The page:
Ivan has been moving W.N.W (285-290 degrees) for the last 12 hours at about 10 mph. Based on last few satellite and recon fixes it appears the bend more to the NW (300-305 degrees) is now underway.

On this track Ivan will just clip the extreme western tip of Cuba or pass just to the west (not more than 30 miles)..This track will spare the Isle of Youth a direct hit as well as western Cuba….still, winds of Tropical Storm force will extend well to the east over Cuba and the western 1/3 of the Island will still see winds to hurricane force with gusts to near 100 mph on the western ¼ of the island. But again, a catastrophic disaster will be avoided.

This track represents another leftward adjustment by about 100 miles from last night. This will likely be the last westward adjustment since it now appears Ivan is turning more NW.

Once Ivan clears the western tip of Cuba he will enter the Gulf for a final run at land….the Gulf coast of the United States.

Models have continued to shift westward today, with the ECMWF and Canadian Global taking aim at the central coast of LA. NOGAPS is near the mouth of the Mississippi river. The UKMET is near Mobile. The GFDL is just west of Apalachicola. The GFS is near Apalachicola. Latest TPC model suite (00Z) is over the western FL panhandle.

Once Ivan enters the southern Gulf of Mexico expect a general NW, then NNW then North motion up until landfall.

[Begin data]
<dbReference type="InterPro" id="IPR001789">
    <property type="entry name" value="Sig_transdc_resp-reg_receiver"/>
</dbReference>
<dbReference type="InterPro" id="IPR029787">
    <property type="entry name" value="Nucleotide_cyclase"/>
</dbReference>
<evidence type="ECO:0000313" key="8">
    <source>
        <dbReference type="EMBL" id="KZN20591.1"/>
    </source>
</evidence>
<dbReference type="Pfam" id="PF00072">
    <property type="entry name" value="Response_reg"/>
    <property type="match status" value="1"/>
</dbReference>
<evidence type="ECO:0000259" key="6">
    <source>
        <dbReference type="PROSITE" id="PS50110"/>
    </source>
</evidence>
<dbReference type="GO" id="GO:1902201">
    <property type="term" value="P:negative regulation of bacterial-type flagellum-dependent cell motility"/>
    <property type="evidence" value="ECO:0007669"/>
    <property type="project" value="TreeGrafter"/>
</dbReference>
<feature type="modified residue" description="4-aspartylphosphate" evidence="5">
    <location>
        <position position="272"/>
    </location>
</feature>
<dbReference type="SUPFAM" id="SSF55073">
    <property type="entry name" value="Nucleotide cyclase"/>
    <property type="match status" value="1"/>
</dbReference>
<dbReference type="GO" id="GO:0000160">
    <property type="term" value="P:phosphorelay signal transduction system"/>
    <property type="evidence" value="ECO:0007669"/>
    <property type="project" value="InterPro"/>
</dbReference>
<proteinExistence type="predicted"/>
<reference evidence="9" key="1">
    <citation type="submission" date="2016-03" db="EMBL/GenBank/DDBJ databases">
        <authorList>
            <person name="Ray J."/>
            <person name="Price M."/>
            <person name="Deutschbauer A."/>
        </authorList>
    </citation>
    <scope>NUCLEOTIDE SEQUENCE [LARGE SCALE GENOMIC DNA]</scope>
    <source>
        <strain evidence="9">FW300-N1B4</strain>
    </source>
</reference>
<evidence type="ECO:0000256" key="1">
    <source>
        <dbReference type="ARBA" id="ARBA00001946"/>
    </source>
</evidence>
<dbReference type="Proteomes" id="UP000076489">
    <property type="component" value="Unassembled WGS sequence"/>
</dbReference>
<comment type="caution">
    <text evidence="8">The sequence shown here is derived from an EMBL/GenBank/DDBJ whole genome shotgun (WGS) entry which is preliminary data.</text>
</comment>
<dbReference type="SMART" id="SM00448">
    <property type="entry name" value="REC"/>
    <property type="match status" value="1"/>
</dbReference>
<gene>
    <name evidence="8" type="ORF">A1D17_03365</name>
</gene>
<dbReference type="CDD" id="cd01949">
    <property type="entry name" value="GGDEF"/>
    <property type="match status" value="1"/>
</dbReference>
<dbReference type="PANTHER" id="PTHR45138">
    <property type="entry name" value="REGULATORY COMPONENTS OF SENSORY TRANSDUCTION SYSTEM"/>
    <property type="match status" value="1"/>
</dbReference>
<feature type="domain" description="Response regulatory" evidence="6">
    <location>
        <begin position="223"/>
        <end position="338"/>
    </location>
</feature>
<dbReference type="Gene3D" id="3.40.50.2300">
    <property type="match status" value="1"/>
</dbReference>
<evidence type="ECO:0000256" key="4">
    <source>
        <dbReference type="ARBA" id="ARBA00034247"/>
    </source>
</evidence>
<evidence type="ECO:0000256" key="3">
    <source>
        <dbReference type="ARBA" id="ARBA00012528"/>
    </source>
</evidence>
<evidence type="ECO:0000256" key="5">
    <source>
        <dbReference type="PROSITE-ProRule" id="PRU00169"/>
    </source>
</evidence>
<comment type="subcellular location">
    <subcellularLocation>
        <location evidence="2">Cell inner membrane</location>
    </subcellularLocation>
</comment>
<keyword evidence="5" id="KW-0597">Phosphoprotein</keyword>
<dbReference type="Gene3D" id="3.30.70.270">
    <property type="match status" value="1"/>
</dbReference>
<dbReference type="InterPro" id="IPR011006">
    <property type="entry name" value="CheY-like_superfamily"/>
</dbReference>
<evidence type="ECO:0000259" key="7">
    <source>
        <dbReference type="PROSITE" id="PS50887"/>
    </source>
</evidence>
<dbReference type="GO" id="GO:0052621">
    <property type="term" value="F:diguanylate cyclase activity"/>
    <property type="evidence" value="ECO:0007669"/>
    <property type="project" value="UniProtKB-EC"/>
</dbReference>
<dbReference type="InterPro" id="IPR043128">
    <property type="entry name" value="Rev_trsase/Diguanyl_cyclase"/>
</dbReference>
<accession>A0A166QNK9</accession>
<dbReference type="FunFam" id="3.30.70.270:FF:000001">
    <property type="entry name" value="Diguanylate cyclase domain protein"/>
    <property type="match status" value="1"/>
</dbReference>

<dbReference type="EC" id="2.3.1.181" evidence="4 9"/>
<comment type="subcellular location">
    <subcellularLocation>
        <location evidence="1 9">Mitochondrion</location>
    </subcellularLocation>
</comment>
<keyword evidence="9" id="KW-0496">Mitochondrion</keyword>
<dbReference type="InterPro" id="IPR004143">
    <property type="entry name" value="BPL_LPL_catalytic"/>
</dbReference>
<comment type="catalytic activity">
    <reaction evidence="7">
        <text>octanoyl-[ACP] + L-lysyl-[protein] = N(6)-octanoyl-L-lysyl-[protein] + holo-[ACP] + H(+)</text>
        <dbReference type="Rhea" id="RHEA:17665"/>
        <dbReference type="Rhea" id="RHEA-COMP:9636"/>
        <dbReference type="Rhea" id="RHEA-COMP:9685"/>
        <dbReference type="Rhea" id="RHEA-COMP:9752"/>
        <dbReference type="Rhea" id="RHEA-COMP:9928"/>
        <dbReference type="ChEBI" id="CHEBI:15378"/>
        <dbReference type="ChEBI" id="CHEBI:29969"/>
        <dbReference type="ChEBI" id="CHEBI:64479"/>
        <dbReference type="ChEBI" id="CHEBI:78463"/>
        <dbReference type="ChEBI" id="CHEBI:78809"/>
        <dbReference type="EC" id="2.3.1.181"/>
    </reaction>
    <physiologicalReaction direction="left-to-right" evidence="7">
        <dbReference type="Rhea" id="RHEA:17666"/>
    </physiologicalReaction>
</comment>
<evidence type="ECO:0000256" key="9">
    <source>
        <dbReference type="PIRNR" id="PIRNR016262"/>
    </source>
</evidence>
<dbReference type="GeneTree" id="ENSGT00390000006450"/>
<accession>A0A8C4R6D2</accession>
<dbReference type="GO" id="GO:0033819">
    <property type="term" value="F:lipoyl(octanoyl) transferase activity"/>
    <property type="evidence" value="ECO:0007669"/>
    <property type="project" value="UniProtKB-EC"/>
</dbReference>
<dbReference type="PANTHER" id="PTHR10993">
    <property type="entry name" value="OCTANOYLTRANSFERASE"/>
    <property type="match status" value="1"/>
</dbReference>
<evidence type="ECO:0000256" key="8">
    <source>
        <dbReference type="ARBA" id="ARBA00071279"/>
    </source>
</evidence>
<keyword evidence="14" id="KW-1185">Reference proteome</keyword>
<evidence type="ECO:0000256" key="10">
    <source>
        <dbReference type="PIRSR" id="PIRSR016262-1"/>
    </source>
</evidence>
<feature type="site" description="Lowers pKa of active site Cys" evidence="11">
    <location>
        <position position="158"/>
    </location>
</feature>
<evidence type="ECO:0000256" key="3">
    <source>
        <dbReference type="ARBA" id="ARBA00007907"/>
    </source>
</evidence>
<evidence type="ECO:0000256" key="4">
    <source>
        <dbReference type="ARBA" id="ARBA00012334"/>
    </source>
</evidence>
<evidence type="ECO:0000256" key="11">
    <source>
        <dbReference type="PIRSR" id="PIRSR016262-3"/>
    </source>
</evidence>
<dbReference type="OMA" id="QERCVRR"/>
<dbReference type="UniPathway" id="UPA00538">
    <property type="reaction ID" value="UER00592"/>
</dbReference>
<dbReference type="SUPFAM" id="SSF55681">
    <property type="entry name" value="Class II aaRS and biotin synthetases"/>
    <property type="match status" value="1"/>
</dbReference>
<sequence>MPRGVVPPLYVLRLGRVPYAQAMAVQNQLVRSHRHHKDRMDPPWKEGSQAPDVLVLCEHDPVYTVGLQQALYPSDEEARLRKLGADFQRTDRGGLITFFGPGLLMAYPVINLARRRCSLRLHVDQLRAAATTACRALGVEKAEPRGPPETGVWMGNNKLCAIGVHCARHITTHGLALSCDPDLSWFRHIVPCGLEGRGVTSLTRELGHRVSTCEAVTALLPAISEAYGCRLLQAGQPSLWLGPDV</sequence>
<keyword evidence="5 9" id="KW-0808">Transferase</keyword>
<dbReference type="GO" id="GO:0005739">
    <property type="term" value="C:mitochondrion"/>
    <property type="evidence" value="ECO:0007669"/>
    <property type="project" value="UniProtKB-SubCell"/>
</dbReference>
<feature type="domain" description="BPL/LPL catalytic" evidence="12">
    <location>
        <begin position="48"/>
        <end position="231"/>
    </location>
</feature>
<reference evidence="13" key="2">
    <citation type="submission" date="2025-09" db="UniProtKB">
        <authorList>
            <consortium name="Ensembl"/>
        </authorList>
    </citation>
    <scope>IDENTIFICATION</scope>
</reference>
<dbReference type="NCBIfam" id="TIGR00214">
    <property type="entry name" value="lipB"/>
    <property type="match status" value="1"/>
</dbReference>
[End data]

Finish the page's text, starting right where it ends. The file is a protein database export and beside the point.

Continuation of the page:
The threat for landfall along the west coast of Florida is over.

Will shift my projected landfall swath slightly left with this update…which will increase the threat to the AL coast and western panhandle.

Expect a landfall somewhere from the MS/AL border eastward Apalachicola Florida. With the area from the AL/FL border east to Panama City FL, in the highest threat zone. The area east of Apalachicola to Cedar is almost an "all clear" zone for landfall…could almost do that now but I'd rather wait another 12 hours or so.

Expected timing….later Wednesday afternoon or evening.

My track is slightly left of the official TPC track.

IMPORTANT: Residents west of Mobile Bay to near New Orleans should closely monitor future updates in the event another westward adjustment is needed.

The key to where exactly landfall occurs depends on exactly where the bend to the NNW, North takes place. A slower, wider turn favors the western edge of my landfall zone…and a faster, sharper turn will take the center in on the eastern edge.

To repeat…my forecast is for landfall between MS/AL border eastward to near Apalachicola Florida…with highest risk from near Mobile Bay eastward to Destin, Florida.

Remember, even though the worst weather will be near and to the right of landfall…Ivan has a wide area of Tropical Storm force winds (125-150 miles) and he will affect a large area.

Will try to narrow specific impacts tomorrow evening.

Next update…..9:30 tomorrow evening. If any significant changes are needed there will be an update about 3:00 in the afternoon.



Please refer to official statements from TPC and local weather services offices for official information. Please obey all evacuation orders as issued by local emergency service offices.